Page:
Contact your state legislators — State legislators need to hear from state employee retirees about risking our pension funds to temporarily support other state obligations such as fixing the roads. Fixing the roads requires a permanent source of revenue, not putting up state pensions as collateral for a loan. You can find the contact information for your state senator and representative at


The new auto no-fault insurance law signed into law on May 30 created five coverage level options for automobile Personal Injury Protection (PIP) issued or renewed after July 1, 2020 with promised PIP premium rate reductions until July 1, 2028:

  1. Unlimited coverage limit (the current law - 10% reduction in PIP premium)
  2. $500,000 coverage limit (20% reduction in PIP premium)
  3. $250,000 coverage limit (35% reduction in PIP premium)
  4. $50,000 coverage limit option available only to those enrolled in Medicaid. (45% reduction in PIP premium)
  5. No PIP coverage option (100% reduction in PIP premium) available to individuals eligible for Medicare or other qualified health coverage (such as employer-provided health insurance covering injuries from traffic crashes and the deductible is no more $6,000 per person).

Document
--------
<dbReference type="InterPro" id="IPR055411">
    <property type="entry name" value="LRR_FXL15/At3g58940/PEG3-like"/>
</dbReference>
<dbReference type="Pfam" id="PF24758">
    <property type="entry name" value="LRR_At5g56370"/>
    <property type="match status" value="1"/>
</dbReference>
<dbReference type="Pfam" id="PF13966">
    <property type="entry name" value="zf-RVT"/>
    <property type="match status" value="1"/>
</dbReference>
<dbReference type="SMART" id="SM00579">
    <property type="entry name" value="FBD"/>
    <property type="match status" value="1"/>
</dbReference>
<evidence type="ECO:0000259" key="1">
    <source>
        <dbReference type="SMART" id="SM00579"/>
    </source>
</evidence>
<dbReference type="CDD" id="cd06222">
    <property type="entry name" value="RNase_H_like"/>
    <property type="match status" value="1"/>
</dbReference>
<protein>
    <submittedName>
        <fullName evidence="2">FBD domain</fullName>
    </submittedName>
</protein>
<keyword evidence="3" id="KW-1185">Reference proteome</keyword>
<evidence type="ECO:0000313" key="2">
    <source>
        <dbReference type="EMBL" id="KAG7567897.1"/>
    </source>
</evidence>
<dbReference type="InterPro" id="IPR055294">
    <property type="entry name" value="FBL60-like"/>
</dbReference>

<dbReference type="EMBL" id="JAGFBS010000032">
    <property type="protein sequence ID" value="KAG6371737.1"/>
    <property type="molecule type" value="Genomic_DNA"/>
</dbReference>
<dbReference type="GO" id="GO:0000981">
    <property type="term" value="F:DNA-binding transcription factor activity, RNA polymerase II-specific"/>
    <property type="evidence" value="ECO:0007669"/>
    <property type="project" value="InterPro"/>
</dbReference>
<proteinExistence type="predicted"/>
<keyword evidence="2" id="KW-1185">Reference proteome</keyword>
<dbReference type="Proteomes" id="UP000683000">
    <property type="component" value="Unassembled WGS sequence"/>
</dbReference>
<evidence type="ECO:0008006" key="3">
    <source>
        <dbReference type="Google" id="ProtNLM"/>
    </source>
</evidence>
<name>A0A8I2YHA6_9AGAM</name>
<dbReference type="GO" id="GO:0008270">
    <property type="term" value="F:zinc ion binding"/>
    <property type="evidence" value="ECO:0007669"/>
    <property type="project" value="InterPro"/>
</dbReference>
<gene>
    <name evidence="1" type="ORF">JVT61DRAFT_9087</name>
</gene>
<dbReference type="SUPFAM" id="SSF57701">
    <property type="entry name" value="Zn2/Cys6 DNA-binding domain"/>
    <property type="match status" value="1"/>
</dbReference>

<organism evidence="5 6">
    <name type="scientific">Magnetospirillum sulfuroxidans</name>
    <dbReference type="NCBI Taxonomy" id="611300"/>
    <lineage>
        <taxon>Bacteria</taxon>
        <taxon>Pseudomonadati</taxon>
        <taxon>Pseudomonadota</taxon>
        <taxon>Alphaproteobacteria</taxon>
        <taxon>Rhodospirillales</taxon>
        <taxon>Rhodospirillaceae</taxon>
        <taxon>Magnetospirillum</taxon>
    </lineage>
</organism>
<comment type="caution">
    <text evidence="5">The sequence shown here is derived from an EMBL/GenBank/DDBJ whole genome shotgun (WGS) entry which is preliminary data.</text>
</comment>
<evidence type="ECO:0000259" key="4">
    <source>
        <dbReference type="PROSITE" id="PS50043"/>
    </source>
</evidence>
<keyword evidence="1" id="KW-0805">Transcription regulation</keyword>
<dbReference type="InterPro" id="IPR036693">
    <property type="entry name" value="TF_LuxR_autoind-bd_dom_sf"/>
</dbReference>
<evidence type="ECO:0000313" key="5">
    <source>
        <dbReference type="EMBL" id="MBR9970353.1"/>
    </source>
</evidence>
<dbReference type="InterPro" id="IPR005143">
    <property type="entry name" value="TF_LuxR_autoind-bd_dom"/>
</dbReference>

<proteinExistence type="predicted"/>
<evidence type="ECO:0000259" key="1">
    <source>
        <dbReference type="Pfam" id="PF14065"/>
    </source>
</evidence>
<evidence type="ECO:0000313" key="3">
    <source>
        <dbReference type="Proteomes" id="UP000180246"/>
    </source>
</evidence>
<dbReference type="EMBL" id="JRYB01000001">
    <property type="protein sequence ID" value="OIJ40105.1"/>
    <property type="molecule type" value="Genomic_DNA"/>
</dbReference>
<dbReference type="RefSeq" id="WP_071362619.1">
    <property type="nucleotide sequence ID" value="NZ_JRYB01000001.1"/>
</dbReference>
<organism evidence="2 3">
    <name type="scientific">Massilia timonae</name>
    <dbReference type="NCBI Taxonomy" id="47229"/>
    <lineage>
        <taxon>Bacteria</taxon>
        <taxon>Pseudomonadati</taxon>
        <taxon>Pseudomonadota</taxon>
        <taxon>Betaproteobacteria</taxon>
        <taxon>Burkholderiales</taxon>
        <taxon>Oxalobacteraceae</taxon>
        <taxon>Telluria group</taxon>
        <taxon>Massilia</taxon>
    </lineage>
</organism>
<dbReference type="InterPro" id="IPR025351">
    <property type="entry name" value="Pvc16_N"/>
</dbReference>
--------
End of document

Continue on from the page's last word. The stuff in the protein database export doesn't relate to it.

Since premium savings in the last option will be attractive to state employee retirees with Medicare, it is important to know just exactly what giving up PIP coverage would mean. State employee retirees have supplemental health insurance by BCBS or an HMO to cover some of the costs not covered by Medicare. But there are costs associated with auto crashes not covered by either Medicare or our health insurance. Here is a chart provided by the Coalition Protecting Auto No-Fault that might be helpful in deciding how much auto insurance you want to buy next year:



AUTO NO-FAULT (Unlimited Coverage)


Post-Acute Care/Subacute Rehabilitation

Yes - 100% as long as needed

Limited - 100 days at 80%

Long-term Care/Custodial Care

Yes - 24/7 if needed

Not covered